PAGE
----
Rep. Devin Nunes, R-Calif., raised $3.15 million in the third quarter on the strength of more than 100,000 individual donations from across the country.

Nunes, chairman of the House Select Committee on Intelligence, reported to the Federal Election Commission approximately $5 million in cash on hand at the close of September, leaving him plenty to spend on getting re-elected in the solidly Republican 22nd District of inland Central California. With this latest haul, Nunes has raised more than $10 million for the cycle.

Nunes, 44, raised approximately $1.25 million in all of 2017, before he earned a national reputation as a staunch defender of President Trump and became the chief antagonist of special counsel Robert Mueller's federal probe into Russian meddling in the 2016 election and possible collusion by the commander in chief and his associates.

The Californian has capitalized on his newfound fame among grassroots conservatives, developing a direct-mail and email fundraising program that is churning out dollars and building a national list of donors that would be the envy of any presidential campaign. Nunes' colleagues are taking notice as well. Through the end of September, Nunes has received contributions from more than 100,000 individual donors, mostly in small amounts, as well as healthy support from inside his Central Valley district that is part suburban, exurban, and agricultural.

The congressman's Democratic challenger, Fresno County Deputy District Attorney Andrew Janz, is raising millions of his own, as energized progressives flood his campaign with cash in the hopes of picking off a Trump loyalist. Political handicappers are still projecting Nunes will cruise to re-election. Not taking any chances, Nunes is scheduled to be on television in his district with a healthy ad buy through Election Day.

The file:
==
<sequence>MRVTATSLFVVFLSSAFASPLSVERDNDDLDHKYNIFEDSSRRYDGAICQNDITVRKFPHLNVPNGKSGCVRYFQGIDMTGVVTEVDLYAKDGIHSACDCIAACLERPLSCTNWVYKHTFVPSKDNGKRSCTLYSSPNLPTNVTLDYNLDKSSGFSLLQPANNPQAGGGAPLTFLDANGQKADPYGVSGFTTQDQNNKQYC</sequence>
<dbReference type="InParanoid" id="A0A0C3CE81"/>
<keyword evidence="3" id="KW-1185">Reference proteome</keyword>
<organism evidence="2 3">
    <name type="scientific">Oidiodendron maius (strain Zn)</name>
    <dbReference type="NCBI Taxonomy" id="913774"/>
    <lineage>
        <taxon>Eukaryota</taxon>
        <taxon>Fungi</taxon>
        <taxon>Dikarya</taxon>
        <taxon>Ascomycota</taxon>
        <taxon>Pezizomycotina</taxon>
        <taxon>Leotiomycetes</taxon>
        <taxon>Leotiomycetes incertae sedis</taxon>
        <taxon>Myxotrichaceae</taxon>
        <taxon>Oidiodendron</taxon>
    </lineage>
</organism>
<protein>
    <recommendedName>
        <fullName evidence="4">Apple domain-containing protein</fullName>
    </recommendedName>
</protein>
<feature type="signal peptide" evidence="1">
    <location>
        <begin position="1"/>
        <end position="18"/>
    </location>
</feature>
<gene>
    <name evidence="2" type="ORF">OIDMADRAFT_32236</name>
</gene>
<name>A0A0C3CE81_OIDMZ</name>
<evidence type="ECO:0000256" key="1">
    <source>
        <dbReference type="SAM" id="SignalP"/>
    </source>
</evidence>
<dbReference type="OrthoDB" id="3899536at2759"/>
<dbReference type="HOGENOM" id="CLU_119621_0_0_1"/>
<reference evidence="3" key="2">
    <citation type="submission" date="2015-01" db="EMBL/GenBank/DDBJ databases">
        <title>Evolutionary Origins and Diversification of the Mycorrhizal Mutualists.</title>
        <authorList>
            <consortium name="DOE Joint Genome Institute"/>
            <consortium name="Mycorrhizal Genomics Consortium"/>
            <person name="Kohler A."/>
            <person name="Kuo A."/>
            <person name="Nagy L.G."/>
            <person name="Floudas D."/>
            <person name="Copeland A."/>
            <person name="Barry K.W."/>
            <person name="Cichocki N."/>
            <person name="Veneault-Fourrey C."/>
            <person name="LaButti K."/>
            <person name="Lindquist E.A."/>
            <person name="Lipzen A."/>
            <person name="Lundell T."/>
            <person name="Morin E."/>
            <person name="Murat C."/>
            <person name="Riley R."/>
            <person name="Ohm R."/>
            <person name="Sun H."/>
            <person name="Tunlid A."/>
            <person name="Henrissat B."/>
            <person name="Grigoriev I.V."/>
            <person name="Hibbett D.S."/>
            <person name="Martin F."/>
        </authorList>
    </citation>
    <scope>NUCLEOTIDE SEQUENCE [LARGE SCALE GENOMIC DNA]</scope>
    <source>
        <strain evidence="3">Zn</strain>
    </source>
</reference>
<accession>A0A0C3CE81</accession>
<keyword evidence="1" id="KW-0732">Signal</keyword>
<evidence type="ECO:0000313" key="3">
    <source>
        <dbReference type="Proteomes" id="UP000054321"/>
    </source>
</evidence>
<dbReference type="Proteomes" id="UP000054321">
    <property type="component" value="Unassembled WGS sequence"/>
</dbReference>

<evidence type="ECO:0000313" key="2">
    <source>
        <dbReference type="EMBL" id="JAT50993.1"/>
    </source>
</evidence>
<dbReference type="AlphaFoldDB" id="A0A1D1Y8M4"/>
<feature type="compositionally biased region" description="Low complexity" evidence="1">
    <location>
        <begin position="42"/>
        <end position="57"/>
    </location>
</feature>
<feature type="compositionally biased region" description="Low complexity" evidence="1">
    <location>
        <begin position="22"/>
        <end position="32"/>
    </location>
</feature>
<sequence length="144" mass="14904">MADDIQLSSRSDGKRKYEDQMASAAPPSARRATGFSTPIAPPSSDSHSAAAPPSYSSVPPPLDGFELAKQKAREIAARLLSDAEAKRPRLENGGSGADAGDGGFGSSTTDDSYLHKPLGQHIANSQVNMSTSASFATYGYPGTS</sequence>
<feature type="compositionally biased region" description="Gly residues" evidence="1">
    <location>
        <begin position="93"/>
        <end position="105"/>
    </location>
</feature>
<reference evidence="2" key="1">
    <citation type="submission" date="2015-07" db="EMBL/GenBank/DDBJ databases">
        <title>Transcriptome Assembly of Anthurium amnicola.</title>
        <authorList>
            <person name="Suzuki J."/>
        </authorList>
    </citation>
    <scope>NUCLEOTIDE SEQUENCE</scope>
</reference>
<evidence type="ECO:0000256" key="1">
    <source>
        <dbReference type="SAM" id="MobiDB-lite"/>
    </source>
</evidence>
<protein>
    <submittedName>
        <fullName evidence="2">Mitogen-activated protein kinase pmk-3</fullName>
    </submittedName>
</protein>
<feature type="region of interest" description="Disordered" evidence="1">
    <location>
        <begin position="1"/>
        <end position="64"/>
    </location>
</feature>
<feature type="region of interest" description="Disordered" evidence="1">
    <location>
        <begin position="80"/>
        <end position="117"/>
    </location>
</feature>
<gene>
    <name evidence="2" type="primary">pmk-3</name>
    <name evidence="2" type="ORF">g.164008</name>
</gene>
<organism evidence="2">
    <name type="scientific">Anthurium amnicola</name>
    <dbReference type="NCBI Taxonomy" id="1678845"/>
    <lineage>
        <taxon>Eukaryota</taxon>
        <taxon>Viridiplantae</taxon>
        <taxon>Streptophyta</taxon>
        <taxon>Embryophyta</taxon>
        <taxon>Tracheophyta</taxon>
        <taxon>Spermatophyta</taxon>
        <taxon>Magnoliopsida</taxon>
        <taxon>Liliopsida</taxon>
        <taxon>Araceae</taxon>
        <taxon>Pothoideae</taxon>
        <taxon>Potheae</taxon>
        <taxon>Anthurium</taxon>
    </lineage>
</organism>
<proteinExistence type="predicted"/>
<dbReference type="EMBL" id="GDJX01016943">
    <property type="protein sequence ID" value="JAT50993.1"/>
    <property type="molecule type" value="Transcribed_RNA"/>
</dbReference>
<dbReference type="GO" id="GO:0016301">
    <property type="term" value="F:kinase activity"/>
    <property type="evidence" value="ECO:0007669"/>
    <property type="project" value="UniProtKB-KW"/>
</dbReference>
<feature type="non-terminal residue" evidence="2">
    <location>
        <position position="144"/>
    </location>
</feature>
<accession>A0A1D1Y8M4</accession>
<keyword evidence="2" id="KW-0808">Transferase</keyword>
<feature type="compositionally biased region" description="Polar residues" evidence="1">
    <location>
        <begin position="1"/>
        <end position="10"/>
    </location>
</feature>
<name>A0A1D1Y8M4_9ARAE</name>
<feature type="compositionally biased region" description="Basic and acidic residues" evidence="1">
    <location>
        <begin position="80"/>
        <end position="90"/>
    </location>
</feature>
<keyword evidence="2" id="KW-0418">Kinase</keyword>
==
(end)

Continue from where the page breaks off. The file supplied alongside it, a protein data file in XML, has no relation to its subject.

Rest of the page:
Nunes was first elected in 2002 and over the years developed a power base on Capitol Hill, with close ties to House GOP leadership, particularly Speaker Paul Ryan, R-Wis. — they bonded years ago on their mutual support for entitlement and tax reform. Nunes established a relationship with Trump during the 2016 campaign when the then-candidate visited his Central Valley congressional district, and he later served as an adviser to the president’s transition team.

Their views on Russian strongman Vladimir Putin did not necessarily line up — Nunes has always been a Russia hawk.

But from the outset, Nunes was suspicious of accusations, mostly from Democrats but also some Republicans, that Trump colluded with the Kremlin. Even as Nunes was leading the House Intelligence Committee’s investigation into Russian interference, his defense of the president and counterattacks on Democrats and Trump critics like former FBI Director James Comey escalated.

The Mueller investigation's indictment of Russian intelligence officers for hacking the computers of Democratic officials and committees and funneling the confidential information found to the press at the height of the 2016 campaign didn't appear to soften Nunes' criticism of a probe that Trump has referred to as a "witch hunt."